Childhood amnesia is, with maybe rare exceptions, the inability of adults to retrieve episodic memories from before the age of ~2, along with retaining fewer recollections from before the age of ~10 than may be expected. A possible reason why people cannot recall anything earlier is because an infant brain has yet to develop the theory of mind or cognitive self? One’s earliest memory could possibly be a false one too, for it might be reconstructed from stories told by adults or came from a different event at a different time. Remembering is an active act of reconstruction instead of like passively pressing play on a video recording. And like trying to reconstruct a physical building every time we want to visit it – errors or design changes might creep in after every act of reconstruction, thus our recollections can potentially mutate over time.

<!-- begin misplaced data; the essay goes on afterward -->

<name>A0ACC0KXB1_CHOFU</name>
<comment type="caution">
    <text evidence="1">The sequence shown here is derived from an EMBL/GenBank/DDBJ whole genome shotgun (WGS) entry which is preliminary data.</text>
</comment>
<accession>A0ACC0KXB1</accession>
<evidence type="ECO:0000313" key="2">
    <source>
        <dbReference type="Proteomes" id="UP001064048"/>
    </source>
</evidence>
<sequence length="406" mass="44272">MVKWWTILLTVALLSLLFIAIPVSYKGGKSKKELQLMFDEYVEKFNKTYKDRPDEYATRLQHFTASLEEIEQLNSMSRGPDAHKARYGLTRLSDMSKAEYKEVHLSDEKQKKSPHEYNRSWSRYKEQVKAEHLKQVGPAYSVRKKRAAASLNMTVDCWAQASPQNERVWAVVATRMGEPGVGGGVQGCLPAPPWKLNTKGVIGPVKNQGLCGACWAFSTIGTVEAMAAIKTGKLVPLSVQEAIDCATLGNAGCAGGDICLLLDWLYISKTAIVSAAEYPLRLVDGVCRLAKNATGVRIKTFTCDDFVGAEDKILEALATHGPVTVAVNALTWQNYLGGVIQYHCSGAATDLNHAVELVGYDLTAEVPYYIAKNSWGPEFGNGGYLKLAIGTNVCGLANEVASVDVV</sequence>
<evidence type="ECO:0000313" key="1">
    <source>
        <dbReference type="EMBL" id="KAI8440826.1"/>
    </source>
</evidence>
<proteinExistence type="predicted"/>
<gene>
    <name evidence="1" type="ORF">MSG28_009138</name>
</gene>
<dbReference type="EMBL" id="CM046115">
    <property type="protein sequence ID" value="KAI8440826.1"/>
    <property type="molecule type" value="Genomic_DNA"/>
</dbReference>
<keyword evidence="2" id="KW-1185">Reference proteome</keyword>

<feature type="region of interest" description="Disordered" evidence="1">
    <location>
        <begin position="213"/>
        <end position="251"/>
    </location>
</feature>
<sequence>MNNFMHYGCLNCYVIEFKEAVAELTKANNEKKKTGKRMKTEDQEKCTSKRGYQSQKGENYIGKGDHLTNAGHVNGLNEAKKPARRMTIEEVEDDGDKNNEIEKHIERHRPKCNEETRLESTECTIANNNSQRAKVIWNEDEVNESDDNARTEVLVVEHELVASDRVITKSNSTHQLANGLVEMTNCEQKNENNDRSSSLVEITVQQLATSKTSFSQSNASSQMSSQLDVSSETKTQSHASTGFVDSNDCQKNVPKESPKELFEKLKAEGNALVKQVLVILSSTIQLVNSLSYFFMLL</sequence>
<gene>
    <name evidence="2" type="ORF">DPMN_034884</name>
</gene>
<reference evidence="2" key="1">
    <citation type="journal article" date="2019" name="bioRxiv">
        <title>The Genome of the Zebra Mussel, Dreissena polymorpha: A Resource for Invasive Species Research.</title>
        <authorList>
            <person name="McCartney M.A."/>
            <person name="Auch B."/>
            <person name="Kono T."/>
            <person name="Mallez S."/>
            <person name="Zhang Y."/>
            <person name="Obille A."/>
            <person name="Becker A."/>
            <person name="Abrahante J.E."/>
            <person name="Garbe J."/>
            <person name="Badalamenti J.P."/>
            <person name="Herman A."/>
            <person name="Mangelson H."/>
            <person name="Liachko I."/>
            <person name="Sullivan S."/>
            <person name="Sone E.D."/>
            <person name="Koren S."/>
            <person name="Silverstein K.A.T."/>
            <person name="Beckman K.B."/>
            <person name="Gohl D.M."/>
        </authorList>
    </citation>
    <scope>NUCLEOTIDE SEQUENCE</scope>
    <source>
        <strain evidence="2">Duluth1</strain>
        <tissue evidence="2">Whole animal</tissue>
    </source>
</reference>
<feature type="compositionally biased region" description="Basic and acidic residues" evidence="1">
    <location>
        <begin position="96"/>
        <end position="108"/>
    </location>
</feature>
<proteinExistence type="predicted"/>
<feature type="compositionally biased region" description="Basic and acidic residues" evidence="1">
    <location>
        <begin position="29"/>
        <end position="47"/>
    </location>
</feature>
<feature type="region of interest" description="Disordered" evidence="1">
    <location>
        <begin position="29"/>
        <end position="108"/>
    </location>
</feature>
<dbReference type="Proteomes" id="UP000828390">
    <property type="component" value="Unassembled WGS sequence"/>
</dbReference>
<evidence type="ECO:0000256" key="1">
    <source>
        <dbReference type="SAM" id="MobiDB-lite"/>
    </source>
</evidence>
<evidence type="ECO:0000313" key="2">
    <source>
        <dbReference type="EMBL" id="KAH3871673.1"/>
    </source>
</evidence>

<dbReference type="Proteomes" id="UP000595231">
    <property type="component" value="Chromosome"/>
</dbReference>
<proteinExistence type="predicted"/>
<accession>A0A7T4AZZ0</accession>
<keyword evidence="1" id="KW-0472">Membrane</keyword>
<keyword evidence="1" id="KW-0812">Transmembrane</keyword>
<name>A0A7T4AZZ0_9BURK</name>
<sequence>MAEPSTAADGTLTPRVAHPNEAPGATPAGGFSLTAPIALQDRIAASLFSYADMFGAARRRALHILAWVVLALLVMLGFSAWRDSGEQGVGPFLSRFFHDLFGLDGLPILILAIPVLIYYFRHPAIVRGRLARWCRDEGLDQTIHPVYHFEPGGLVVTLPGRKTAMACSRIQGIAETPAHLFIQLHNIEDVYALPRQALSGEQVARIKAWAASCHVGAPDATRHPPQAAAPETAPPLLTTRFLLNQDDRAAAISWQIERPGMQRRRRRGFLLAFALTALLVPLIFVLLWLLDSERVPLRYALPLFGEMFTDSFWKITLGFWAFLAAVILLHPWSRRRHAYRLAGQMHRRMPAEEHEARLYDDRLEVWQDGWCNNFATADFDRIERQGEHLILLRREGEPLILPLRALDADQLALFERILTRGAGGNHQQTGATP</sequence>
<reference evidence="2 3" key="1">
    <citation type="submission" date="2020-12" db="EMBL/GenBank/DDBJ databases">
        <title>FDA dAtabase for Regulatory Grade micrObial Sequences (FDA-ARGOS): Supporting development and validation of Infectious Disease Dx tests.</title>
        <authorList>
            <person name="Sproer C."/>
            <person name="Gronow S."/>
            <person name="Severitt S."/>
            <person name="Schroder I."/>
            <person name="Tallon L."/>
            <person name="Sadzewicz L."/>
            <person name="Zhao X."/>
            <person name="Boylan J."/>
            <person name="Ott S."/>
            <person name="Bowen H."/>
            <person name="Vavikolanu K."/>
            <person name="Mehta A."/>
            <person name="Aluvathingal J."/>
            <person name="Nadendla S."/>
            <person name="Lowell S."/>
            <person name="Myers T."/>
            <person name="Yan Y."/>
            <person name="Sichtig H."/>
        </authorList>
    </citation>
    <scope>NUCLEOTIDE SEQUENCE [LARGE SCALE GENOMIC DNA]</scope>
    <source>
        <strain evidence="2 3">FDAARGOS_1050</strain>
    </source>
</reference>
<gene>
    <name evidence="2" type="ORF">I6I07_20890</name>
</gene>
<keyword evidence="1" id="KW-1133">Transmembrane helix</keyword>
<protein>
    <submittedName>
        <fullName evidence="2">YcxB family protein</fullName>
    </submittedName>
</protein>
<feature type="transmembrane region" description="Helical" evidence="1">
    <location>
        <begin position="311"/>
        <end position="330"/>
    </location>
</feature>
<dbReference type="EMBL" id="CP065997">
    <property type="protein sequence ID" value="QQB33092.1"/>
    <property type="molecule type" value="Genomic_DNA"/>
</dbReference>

When we think about the future, we’re essentially anticipating future memories. Broadly, the brain regions used for creating and visualising memories of the past are the same for planning and visualising the future too. (People who lose the ability to create new memories usually also lose the ability to look to the future.) The past and future are creations in our minds – for the only time that’s actually ever present is the present.

 

Our recollections are biased too – they’re biased to focus on novelty/changes, significant events and quite notably how things end. We therefore tend to forget most of the individual events that are common, everyday or taken for granted, like how lunch was delicious last Monday or how great it was to be with one’s pet last Sunday. Woof!